I say this in sorrow, but I’m afraid that the rest of this papacy is now going to be rent by bands of dissenters, charges of papal heresy, threats of – and perhaps outright –schism. Lord, have mercy.
Spiritual vitality of today's youth vs. encultured sterility of older generations? A false dichotomy
Guy Noir, again, commenting this time on "Rah Rah T(eam) G(ospel) C(oalition)" (Old Life, September 13, 2016).
SO the overheated rhetoric of "new" evangelization and new forms of discipleship is not just a postconciliar Catholic phenomenon. This critique seems not so much curmudgeonly as correct.Excerpts from the Old Life article:
Let's have impassioned preaching (do we Catholics though have that?), but let's also have talk about faithful living that sounds adult in its tenor, and not like what sounds closer to either what Knox called Enthusiam or what I'd call very bad European ad campaigning.
[The so often] repeated contrast between the spiritual vitality of today’s young people and the enculturated sterility of the older generation is naive.... [...I]f spiritual renewal is to be a sustaining presence in the church at large, it must certainly go beyond what theologians, preachers, [...]officials, and other professional Christian workers do for a living. It must even go beyond what lay people do in devotion, worship, witness, and Christian social involvement.
Monday, September 12, 2016
Francis Schaeffer listened to Pink Floyd? Timothy Leary, Eric Clapton, and Keith Richards read or studied with him??
A terrific article in many, many ways. Please do yourself a favor if you are the least bit interested in Christian intellectual culture, and read Jake Meador's "Francis Schaeffer and Christian Intellectualism" (Mere Orthodoxy, August 18, 2016).
The piece sets the stage by tolling the death knell of public Christian intellectual culture round about 1960. Like this:
In his recent essay on Christian intellectualism, Alan Jacobs dates the high point of the public Christian intellectual in America as being in the late 1940s. Citing the influence of thinkers like CS Lewis, WH Auden, and Reinhold Niebuhr, Jacobs argues that the movement began to fade in the 1950s and, by the 1960s, was largely a spent force. By that time Lewis, Auden, and Niebuhr were no longer as relevant in contemporary debates and the next generation had not yet emerged. By the time that generation of leaders did, Jacobs argues, the culture had moved past them and they had become more conversant in the intramural discussions happening in conservative religious circles rather than the broader cultural conversation.Read more >>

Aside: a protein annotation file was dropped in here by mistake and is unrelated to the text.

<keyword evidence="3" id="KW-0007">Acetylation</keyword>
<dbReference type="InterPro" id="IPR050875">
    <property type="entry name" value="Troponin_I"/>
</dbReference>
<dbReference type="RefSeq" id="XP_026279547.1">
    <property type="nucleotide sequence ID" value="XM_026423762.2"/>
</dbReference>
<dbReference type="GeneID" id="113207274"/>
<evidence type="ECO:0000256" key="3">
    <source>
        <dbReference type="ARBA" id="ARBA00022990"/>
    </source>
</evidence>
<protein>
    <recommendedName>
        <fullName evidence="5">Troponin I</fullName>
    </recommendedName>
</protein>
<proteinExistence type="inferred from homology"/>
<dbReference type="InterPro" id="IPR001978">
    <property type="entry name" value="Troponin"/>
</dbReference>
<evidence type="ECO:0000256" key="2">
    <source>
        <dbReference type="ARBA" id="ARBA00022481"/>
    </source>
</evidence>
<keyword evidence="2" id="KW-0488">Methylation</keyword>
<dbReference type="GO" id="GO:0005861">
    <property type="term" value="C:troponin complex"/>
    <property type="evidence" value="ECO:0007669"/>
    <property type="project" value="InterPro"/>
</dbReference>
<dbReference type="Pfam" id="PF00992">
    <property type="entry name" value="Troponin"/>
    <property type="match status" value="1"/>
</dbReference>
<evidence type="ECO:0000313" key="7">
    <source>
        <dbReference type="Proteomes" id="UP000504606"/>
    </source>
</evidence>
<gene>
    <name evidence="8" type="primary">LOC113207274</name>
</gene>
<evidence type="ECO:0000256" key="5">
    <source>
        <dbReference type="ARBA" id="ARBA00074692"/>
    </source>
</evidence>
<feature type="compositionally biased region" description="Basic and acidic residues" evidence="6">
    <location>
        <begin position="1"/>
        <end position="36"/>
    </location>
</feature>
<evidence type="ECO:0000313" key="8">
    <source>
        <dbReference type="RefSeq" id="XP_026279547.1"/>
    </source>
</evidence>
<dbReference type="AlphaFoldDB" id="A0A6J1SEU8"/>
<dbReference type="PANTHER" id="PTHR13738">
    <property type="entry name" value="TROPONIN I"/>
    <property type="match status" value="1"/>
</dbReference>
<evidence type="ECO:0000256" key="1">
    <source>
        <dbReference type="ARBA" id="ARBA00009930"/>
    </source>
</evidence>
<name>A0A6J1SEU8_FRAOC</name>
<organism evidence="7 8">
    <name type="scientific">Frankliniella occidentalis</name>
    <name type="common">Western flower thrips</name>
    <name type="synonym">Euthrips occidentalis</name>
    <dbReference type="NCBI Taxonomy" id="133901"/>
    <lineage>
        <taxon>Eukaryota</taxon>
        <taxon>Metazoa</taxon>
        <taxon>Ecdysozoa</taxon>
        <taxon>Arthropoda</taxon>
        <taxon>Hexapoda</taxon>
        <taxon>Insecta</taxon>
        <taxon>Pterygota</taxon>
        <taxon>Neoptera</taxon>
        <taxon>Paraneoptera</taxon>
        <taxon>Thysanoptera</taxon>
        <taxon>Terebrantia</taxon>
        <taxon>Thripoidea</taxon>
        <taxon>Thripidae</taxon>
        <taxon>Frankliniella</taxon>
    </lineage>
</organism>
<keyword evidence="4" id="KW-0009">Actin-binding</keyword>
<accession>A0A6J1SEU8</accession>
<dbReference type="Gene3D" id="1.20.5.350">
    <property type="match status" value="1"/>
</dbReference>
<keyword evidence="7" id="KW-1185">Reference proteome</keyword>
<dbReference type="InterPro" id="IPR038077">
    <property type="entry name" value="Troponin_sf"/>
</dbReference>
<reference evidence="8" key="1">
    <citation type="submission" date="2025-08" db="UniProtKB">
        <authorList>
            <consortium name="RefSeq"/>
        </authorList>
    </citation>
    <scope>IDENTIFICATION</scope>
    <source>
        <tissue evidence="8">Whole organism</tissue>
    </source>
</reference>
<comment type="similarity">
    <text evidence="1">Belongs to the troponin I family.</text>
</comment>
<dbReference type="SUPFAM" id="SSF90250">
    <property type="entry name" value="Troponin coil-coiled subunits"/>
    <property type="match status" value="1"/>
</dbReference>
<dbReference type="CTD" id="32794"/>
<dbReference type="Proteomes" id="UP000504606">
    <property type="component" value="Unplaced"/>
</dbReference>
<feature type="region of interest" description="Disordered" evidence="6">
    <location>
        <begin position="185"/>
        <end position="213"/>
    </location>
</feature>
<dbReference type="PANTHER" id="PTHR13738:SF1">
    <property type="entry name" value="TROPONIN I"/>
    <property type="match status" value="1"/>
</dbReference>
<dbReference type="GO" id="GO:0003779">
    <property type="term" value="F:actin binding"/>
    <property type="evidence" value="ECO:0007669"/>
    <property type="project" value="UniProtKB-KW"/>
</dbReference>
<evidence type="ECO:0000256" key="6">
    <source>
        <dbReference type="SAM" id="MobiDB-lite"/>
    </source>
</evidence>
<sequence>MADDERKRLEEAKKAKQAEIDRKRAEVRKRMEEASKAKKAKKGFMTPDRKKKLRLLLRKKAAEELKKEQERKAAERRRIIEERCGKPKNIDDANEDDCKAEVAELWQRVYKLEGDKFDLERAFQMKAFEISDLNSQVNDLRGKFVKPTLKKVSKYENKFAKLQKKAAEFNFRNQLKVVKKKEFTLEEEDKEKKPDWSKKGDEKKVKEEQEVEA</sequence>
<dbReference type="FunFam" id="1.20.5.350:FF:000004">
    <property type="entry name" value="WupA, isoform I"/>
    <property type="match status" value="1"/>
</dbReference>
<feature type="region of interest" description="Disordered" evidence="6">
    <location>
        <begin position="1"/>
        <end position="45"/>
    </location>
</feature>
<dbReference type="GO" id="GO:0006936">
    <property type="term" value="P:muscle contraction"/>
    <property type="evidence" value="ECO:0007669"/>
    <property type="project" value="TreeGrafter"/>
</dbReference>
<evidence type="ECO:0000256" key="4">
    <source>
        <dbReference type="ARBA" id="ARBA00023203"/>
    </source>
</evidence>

... In dating the decline of the Christian intellectual, Jacobs cites, amongst other things, the evidence offered by major media coverage of prominent public Christians. He notes that both Lewis and Niebuhr made the cover of Time in the late 1940s with Lewis appearing on it in 1947 and Niebuhr doing the same in 1948. What’s funny about this is that Francis Schaeffer, who has been hailed by some as Lewis’s only equal amongst orthodox Christian apologists in the 20th century, also makes a prominent appearance in Time ... but in 1960....
Time‘s description of Schaeffer, however, tells us something about how things had changed during the 12 years between Niebuhr’s cover and Schaeffer’s. In 1960, Time presents Schaeffer as a missionary to the intellectuals, which he no doubt was. But this assumes that Christianity needs missionaries to the intellectuals because the intellectuals are no longer Christian. What had been conflict within the intellectual community 13 years before when they reported on CS Lewis has become an attempt to witness to the intellectual community by 1960. This suggests, in one sense, that Jacobs is right—the Christian public intellectual is dead by 1960, which is why Schaeffer was needed.
But it also raises a separate question: If that intellectual is dead, why is Schaeffer being covered by Time in the first place?Further, why does he have well-known figures from the various counter-cultures as well as popular icons of the era beating down his door to study with him at L’Abri? Timothy Leary, Eric Clapton, and Keith Richards are just three examples of prominent 1960s figures who read or studied with Schaeffer. There are others....
[Hat tip to JM]
- "Discernimento e carità pastorale: Papa Francesco sulla lettera di vescovi argentini dedicata all’«Amoris laetitia»" (L'Osservatore Romano, September 12, 2016).
- John-Henry Westen, "Vatican Radio confirms Pope's leaked letter on Amoris Laetitia as authentic" (LifeSiteNews, September 12, 2016).
- "For the record. Pope Frances confirms Amoris Laetitia allows communion for adulterers" (Rorate Caeli, September 10, 2016)
- "Pope: 'No other interpretation' of Amoris Laetitia than allowing communion for divorced and remarried 'in some cases'" (LifeSiteNews, September 9, 2016)
- Spanish original of the letter from the Pope [PDF]
- Spanish original of the bishops' directives [PDF]
- LifeSiteNews' translation of the Pope's letter [PDF]
- LifeSiteNews' translation of the bishops' directive
- Steve Skojec, "Papal Signature, Crest, on Original Letter Approving Sacraments for REmarried" (1P5, September 12, 2016).
- "Francisco aprecia el documento de los obispos argentinos sobre Amoris Laetitia" (ZENIT, September 13, 2016).
- "Los obispos de Buenos Aires están elaborando unos «Criterios básicos para la aplicación del capítulo VIII de Amoris laetitia»" (infoCatolica, September 8, 2016).